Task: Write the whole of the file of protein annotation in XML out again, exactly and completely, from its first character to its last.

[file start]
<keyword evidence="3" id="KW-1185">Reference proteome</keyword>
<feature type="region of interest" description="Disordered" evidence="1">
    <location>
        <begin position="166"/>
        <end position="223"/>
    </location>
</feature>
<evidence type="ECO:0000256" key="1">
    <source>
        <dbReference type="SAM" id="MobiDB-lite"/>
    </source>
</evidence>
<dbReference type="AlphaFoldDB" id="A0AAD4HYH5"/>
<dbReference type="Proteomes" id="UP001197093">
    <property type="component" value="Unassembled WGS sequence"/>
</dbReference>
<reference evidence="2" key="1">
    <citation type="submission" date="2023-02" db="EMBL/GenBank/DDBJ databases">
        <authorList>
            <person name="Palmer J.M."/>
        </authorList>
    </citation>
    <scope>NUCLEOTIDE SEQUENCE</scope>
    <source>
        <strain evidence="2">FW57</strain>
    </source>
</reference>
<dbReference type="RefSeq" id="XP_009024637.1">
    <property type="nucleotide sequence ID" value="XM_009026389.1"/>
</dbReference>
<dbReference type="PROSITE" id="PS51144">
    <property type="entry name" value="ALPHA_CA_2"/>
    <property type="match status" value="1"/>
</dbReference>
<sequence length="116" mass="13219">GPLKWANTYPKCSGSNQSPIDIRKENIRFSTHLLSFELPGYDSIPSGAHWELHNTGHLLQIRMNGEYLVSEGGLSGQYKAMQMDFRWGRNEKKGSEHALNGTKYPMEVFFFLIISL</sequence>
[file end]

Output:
<keyword evidence="3" id="KW-1185">Reference proteome</keyword>
<feature type="region of interest" description="Disordered" evidence="1">
    <location>
        <begin position="166"/>
        <end position="223"/>
    </location>
</feature>
<evidence type="ECO:0000256" key="1">
    <source>
        <dbReference type="SAM" id="MobiDB-lite"/>
    </source>
</evidence>
<dbReference type="AlphaFoldDB" id="A0AAD4HYH5"/>
<dbReference type="Proteomes" id="UP001197093">
    <property type="component" value="Unassembled WGS sequence"/>
</dbReference>
<reference evidence="2" key="1">
    <citation type="submission" date="2023-02" db="EMBL/GenBank/DDBJ databases">
        <authorList>
            <person name="Palmer J.M."/>
        </authorList>
    </citation>
    <scope>NUCLEOTIDE SEQUENCE</scope>
    <source>
        <strain evidence="2">FW57</strain>
    </source>
</reference>
<dbReference type="RefSeq" id="XP_009024637.1">
    <property type="nucleotide sequence ID" value="XM_009026389.1"/>
</dbReference>
<dbReference type="PROSITE" id="PS51144">
    <property type="entry name" value="ALPHA_CA_2"/>
    <property type="match status" value="1"/>
</dbReference>
<sequence length="116" mass="13219">GPLKWANTYPKCSGSNQSPIDIRKENIRFSTHLLSFELPGYDSIPSGAHWELHNTGHLLQIRMNGEYLVSEGGLSGQYKAMQMDFRWGRNEKKGSEHALNGTKYPMEVFFFLIISL</sequence>